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A good read about research and development of Zipp rims. Authoritative answers to many of the questions here. Along with good explanations for why facts don't much matter.

https://blog.silca.cc/road-to-roubai...lete-story-1-0

Many possible avenues for further development of aluminum rims have been thrown away because carbon. That is my editorial, not what the article above is talking about.
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Old 06-06-19, 07:56 PM
  #48  
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Originally Posted by 63rickert View Post
A good read about research and development of Zipp rims. Authoritative answers to many of the questions here. Along with good explanations for why facts don't much matter.

https://blog.silca.cc/road-to-roubai...lete-story-1-0

Many possible avenues for further development of aluminum rims have been thrown away because carbon. That is my editorial, not what the article above is talking about.


That article was great!

The test plan was to have them ride various lines to see if they could break the wheels and also to try and determine the handling characteristic the riders were after.


Everyone should read it. Seriously, it is a good article and addresses the questions here.


-Tim-

Last edited by TimothyH; 06-06-19 at 08:13 PM.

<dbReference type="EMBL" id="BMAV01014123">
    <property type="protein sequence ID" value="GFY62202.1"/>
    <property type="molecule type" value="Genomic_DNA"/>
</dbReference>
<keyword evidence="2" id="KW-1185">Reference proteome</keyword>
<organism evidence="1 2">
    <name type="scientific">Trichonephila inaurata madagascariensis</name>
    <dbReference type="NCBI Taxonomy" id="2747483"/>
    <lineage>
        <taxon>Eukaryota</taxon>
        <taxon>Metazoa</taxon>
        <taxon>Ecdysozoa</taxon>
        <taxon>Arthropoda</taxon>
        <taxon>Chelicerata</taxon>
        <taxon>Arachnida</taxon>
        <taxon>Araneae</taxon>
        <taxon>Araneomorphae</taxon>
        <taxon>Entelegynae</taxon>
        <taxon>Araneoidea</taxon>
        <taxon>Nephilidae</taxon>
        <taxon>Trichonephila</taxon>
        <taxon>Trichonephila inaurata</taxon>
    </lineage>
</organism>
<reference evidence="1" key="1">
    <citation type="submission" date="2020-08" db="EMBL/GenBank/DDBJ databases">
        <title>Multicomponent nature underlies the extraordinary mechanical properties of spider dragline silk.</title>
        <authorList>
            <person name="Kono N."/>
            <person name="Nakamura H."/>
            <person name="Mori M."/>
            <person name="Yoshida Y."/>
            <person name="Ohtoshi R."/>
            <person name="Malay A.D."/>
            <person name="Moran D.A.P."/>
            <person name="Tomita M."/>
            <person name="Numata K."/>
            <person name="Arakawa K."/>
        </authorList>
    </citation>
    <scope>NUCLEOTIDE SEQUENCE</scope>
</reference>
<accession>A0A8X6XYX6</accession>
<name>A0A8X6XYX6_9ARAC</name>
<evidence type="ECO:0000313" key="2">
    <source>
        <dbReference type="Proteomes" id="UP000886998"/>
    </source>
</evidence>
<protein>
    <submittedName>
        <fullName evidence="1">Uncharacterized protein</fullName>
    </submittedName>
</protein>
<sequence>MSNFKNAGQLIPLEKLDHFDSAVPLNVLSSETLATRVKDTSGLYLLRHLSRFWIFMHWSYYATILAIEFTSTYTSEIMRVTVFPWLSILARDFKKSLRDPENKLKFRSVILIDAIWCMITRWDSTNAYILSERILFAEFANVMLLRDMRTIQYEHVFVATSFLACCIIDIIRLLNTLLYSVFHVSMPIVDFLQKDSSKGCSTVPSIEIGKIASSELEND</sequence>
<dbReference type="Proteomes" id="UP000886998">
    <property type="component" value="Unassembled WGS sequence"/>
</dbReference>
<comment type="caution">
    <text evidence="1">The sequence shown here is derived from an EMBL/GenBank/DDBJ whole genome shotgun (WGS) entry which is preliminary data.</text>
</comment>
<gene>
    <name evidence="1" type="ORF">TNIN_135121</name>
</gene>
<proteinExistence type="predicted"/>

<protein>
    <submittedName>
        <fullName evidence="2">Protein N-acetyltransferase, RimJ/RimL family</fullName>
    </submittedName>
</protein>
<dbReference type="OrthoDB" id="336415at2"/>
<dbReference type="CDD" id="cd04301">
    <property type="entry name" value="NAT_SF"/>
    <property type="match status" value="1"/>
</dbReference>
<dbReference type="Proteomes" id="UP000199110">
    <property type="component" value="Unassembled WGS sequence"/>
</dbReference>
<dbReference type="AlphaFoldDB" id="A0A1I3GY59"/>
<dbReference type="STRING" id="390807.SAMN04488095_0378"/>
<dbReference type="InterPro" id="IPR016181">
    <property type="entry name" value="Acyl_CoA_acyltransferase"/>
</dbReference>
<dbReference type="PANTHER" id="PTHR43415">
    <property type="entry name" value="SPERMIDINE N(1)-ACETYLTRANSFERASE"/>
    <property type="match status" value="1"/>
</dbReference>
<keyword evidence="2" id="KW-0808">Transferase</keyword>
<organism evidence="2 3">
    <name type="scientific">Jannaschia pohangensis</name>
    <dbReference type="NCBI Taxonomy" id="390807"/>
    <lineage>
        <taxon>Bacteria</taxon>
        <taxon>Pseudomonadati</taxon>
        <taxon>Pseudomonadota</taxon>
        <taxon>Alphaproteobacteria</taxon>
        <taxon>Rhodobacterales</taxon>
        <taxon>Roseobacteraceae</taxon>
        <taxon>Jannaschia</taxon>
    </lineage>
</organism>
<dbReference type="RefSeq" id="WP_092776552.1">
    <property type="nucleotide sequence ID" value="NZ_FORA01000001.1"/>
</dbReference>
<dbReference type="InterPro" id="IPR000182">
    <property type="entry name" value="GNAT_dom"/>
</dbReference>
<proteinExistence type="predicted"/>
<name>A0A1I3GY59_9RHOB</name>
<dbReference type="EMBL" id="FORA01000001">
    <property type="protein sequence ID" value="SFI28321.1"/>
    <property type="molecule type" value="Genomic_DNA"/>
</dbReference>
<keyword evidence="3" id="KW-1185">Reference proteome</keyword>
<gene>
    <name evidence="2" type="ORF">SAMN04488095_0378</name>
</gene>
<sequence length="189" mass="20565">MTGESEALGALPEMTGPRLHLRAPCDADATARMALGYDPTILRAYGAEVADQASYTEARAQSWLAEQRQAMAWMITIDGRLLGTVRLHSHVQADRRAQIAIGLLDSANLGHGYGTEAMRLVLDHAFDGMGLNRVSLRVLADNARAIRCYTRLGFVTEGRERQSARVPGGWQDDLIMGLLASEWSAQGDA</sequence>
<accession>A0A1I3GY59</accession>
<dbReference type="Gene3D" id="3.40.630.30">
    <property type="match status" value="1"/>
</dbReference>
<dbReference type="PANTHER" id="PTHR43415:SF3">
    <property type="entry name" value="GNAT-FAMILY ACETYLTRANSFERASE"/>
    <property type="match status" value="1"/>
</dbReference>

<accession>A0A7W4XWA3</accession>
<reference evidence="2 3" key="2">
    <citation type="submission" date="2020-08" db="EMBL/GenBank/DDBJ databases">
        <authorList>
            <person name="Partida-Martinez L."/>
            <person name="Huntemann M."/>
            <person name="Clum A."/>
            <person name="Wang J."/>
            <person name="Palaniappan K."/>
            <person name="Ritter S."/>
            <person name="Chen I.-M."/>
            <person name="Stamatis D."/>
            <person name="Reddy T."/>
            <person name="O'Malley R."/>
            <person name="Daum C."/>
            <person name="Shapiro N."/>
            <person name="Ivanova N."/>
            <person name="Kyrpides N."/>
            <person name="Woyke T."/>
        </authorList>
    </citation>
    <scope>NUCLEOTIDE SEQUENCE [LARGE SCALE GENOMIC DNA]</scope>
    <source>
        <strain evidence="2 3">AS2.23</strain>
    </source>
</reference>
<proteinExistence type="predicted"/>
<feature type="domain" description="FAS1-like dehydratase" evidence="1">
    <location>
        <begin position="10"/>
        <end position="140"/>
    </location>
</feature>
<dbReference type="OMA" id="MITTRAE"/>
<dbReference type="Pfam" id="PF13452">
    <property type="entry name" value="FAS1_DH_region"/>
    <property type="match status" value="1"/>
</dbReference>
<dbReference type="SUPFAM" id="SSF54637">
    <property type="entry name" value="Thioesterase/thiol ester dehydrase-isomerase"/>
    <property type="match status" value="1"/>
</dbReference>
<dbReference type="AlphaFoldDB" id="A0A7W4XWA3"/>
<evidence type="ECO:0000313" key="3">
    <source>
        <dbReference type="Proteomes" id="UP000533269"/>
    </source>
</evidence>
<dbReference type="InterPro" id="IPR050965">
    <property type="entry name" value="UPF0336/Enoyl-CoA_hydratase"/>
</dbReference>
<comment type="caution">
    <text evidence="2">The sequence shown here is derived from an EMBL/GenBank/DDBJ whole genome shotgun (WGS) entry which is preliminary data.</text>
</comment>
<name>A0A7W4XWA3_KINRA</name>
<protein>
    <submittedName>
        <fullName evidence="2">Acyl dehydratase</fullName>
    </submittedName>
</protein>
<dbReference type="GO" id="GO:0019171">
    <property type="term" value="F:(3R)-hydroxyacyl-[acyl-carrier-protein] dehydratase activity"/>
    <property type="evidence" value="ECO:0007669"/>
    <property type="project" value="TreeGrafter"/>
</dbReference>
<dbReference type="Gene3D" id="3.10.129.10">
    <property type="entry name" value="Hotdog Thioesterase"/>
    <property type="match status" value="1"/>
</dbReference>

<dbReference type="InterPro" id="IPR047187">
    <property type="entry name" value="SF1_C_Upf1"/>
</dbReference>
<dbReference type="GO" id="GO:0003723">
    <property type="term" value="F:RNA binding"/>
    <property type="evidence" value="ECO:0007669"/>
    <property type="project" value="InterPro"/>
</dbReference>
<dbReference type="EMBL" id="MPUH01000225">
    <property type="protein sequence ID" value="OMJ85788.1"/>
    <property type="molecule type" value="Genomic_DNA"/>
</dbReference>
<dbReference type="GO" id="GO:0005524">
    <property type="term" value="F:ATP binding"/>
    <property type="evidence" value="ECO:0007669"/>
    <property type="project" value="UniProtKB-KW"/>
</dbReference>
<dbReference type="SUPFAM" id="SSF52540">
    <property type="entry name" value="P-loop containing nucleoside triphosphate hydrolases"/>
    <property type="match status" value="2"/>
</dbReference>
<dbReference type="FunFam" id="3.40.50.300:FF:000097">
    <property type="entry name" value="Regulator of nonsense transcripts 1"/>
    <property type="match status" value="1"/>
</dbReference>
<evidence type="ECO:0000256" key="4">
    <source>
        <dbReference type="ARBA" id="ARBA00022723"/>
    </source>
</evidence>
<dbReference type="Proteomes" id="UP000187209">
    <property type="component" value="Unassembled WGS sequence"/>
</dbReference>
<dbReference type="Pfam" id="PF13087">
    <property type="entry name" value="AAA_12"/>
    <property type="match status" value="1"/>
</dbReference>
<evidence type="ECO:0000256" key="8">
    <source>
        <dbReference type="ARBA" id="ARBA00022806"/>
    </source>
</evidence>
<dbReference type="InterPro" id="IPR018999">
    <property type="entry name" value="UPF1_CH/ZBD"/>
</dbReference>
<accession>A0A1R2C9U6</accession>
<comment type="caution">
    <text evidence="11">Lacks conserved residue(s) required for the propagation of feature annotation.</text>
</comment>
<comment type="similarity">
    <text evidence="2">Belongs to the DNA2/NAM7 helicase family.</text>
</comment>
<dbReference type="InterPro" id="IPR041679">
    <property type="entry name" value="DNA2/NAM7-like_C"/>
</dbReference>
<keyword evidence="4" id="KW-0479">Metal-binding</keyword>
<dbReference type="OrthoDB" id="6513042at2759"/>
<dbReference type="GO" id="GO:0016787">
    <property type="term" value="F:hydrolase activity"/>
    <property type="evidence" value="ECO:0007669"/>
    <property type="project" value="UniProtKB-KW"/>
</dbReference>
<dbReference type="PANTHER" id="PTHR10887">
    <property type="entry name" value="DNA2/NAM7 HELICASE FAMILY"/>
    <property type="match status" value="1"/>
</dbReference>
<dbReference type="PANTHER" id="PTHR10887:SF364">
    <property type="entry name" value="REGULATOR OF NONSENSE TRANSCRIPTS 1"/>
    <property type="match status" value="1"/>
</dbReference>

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Old 06-07-19, 05:02 AM
  #49  
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Do all aluminum rims ride the same? Can you tell one aluminum rim from another? Describe the difference. Quantify the difference. Good luck.

Many posters above praise the stiffness of carbon. Stiffness always explains everything good. In actual Instron testing recounted in article cited above Poertner discovered aluminum rimmed wheels were stiffer than carbon.

Try to separate wheel characteristics resultant from spoking as against wheel characteristics resultant from rim material. Can you do that? And put it in simple English? Devise a repeatable experiment that separates spoking characteristics from material characteristics.

One simple experiment anyone can do. Have a friend sit on a bicycle. Preferably a heavy friend. But also try with a light friend and note the differences. You also need a tension meter to perform this experiment. From reading wheel threads here I know that most hate tension meters with a passion but you will need one to perform the experiment. Check spoke tension of top spoke and bottom spoke. Also check spoke tension of spokes adjacent to bottom spoke. Repeat with a variety of wheels. After performing this experiment you should know that near 100% of everything you have ever read about wheels is not worthy of further consideration. Do the experiment and you will know something.